Guest post by Karen Witham
After the dreariness of the last chapter, “Fair Weather” opens with the blizzard over but the after-effects lingering. The lack of a train is beginning to strike a somber note, and while Mary is her usual Biblical self, Laura is grumpy and so is Carrie. A reminder of the authority parents held at the time comes early on, when Ma gives the girls permission to go outside – after their morning chores are done. (I’m also reminded that I can’t think of a time where Ma actually leaves the house or the homestead claim area to do anything social! “An angel in the house” indeed!)
While the three older girls are outside enjoying the fresh air, Mary and Laura tell Carrie about the Big Woods (I love at this point that I’ve made the whole journey with them!) and then Pa rides up on a new sled. He brings yet another optimistic update about the train getting through the Tracy cut (“… they’ll have the train running all right.”) I just want to cry for them knowing how much worse it will get, yet if they didn’t have the hope all along of the possibility of the train’s arrival, where would they all have been?
Pa heads out to the claim to get hay and is late returning, leading his girls to worry. (Their lunch of bread, potatoes, and tea has me thinking – how did they survive on nothing but carbs for so long, with such physical labor part of daily life?! As a mother of two little ones, I think of my regular angst over DHA, vitamin D, protein, etc., and wonder if ignorance is bliss or if we are just crazily neurotic at this point in our society’s evolution.) Well, what has kept Pa will prove to be an issue later on in the story as well – the horses kept falling through the slough grass. I can’t even imagine how frustrating, frightening and exhausting this must have been for man and beast. Pa shows uncharacteristic impatience with the horse Sam, who basically freaked out when he fell through the snow (I’m kind of like, I sure the heck would, how terrifying!), while the other horse, David, followed Pa “like a dog.”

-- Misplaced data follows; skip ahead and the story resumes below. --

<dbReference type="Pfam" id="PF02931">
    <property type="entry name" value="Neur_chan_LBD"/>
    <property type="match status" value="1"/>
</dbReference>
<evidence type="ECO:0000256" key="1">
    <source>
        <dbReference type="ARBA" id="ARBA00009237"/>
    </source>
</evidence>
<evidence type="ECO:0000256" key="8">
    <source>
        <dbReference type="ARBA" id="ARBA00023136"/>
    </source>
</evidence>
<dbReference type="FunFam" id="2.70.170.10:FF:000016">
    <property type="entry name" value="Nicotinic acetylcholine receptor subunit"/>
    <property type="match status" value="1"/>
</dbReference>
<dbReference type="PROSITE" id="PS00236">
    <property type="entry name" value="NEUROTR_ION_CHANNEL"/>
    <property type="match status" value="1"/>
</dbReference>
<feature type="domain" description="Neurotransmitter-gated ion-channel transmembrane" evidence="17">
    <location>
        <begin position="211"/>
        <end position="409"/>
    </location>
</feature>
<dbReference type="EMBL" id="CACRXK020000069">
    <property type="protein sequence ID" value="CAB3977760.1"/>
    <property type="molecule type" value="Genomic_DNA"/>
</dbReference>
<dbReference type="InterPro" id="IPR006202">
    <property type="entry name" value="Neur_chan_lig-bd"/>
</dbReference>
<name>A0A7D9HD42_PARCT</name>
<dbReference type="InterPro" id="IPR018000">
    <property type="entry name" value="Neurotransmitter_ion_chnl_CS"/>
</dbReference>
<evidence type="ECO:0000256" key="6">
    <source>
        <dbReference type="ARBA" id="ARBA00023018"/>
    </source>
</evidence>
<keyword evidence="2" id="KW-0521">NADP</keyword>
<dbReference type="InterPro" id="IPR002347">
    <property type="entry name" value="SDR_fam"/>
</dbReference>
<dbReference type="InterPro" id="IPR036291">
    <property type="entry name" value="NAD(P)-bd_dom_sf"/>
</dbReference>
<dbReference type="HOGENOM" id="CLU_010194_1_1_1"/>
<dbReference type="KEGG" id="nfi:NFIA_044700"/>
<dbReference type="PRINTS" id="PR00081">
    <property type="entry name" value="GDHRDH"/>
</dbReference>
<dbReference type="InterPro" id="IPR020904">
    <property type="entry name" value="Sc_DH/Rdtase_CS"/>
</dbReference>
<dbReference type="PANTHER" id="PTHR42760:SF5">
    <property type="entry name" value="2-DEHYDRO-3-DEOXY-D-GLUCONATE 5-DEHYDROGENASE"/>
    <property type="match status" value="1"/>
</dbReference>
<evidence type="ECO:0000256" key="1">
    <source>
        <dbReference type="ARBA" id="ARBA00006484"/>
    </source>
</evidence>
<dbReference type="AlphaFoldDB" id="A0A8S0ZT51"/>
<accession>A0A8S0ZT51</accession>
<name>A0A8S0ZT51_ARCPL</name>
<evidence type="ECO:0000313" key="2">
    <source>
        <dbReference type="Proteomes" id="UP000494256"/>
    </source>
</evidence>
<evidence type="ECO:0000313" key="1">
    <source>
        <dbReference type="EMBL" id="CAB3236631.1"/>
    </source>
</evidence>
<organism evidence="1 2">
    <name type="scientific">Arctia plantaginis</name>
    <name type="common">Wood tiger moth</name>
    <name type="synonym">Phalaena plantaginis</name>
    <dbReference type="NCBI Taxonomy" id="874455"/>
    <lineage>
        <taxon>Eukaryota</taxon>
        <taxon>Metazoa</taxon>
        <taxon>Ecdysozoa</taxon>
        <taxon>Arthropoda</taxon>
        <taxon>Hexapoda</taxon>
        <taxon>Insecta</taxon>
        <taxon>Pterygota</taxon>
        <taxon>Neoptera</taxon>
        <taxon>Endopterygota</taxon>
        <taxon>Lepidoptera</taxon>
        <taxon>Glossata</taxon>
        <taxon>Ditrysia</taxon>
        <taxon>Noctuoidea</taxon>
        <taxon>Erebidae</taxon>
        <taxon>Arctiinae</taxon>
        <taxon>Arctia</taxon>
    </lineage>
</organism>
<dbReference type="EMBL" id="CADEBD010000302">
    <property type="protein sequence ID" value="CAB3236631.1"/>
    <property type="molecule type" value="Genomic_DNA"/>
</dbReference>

Pa then goes to Fuller’s for the news, which is that the train will probably come through “by day after tomorrow” and “we’re going to get the mail, train or no train.” Ah, the precious letter! Ma brings out one she’s been writing “to the folks in Wisconsin” and they send, via Ma’s hand, a family update until the paper “held all the words that it possibly could.” Sweet Ma, with her little red pen, and her little red purse, and her china shepherdess – so few womanly treasures to call her own, and yet those she had were obviously cherished.
The family longs for a cat, which reminds me of darling dog Jack and his loyalty to the Ingalls family. One thing I so admire about this family is their tenderness toward animals in what was a somewhat brutal time – animals were food or property, and yet they are sensitive enough to be horrified at the prospect of cows suffocating on their own frozen breath, or to consider that after death, Jack has gone “where the good dogs go.”
Grace is reassured that Santa Claus will, in fact, come this year, and Pa goes the next day to mail the letter. The chapter closes with the arrival of yet another blizzard, and Pa’s exclaiming, “I hope Gilbert has made it safe to Preston” (with the mail).
Guest post by Karen Witham